There’s a wonderful and well known saying from Hippocrates “Let food be thy medicine, and let medicine be thy food.” Certainly a balanced, whole food diet low in refined and processed food stuffs is ideal, but in today’s world there is definitely a need for supplements at times. And vitamin D is one of those molecules that more often than not, requires supplementation.
Vitamin D is a bit of a misnomer since true vitamins are compounds that the body needs in small amounts, that are absolutely essential for health, and that the body cannot make itself. They must be consumed in order to enter the body. But Vitamin D3 is made by the body from cholesterol that is exposed to UVB light in the skin so it isn’t truly a vitamin. Vitamin D2 from yeast or mushrooms is more accurately named as it an ingested form of vitamin D.
Cholesterol in the skin turns into a pre-vitamin D, that is then acted upon by the liver to become 25(OH)-vitamin D (calcidiol), which in turn is acted upon by the kidneys to become 1,25(OH) (calcitriol). Dietary vitamin D is essential as a nutrient when there is a lack of sunlight exposure (Hello Vancouver winter!), or when UV rays are blocked from the skin by sunscreen.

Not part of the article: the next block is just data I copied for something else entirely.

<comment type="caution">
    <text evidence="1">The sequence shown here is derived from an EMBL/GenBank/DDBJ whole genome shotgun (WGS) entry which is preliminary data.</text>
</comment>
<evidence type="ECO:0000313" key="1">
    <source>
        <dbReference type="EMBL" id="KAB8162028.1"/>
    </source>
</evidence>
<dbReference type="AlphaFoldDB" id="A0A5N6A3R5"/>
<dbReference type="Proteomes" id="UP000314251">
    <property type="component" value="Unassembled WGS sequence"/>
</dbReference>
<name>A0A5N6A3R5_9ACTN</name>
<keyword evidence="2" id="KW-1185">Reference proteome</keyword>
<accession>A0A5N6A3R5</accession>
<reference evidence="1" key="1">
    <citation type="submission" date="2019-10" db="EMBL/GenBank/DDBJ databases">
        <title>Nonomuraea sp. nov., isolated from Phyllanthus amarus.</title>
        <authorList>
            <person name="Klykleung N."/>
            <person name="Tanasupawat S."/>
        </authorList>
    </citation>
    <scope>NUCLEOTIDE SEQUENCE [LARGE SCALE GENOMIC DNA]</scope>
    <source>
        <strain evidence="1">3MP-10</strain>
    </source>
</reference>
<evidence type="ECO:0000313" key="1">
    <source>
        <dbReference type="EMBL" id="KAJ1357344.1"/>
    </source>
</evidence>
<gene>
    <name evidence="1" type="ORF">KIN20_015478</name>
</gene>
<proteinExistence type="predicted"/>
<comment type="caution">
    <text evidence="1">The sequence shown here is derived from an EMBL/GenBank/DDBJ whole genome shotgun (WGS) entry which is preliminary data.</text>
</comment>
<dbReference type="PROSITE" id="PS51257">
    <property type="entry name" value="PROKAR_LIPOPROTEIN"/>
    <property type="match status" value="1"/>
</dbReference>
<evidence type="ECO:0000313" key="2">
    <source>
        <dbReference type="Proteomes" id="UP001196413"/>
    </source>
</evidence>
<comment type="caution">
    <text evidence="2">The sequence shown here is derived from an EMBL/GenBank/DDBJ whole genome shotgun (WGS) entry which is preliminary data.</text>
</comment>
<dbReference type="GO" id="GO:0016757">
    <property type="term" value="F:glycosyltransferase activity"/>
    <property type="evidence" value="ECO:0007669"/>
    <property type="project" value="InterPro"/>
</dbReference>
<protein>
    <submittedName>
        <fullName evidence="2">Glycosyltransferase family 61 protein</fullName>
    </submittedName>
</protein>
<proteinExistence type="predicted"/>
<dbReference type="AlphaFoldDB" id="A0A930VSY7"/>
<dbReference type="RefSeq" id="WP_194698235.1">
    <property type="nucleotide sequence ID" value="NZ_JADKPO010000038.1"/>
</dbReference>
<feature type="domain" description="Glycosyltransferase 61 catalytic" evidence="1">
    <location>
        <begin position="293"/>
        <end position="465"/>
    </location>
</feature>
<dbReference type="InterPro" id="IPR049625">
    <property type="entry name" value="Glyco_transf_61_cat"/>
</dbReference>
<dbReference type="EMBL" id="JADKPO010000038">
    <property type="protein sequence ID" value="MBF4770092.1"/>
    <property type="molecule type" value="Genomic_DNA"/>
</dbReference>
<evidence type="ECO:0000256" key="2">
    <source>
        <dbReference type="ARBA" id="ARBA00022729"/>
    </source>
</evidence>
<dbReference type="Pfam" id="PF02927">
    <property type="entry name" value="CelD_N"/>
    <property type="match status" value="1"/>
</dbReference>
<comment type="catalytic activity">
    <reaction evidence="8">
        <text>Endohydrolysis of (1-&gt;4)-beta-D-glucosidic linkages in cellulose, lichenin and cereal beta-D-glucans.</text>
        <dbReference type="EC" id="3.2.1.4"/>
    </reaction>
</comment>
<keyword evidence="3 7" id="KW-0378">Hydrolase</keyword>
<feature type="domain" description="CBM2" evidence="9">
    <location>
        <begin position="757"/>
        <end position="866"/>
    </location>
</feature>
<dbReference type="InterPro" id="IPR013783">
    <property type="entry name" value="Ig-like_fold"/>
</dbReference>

Dietarily, vitamin D is most prominent in oily fish, fish liver oil, and foods that have been fortified with vitamin D such as milk, some orange juices, and some boxed cereals. A 4oz serving of wild salmon provides 500-600IU of vitamin D while 1 cup of fortified milk contains just 100-125IU. With recommendations ranging from 1000-10,000IU per day depending on the individual and their unique needs and health concerns, it’s easy to see how it is difficult to meet daily requirements with diet alone! Vitamin D is an inexpensive supplement that comes in a variety of forms be it liquid or pills, in isolation or balanced with other nutrients (such as vitamin K). Your naturopathic physician will be happy to review your vitamin D levels and needs within the context of your complete holistic health and provide the best recommendation for you.
http://www.whfoods.org/genpage.php?tname=nutrient&dbid=110Gaby, AR. Nutritional Medicine. Fritz Perlberg Publishing, 2011. Pgs 108-116. Low Dog, T. Fortify Your Life. National Geographic, 2016. Pgs 16-17, 127-134.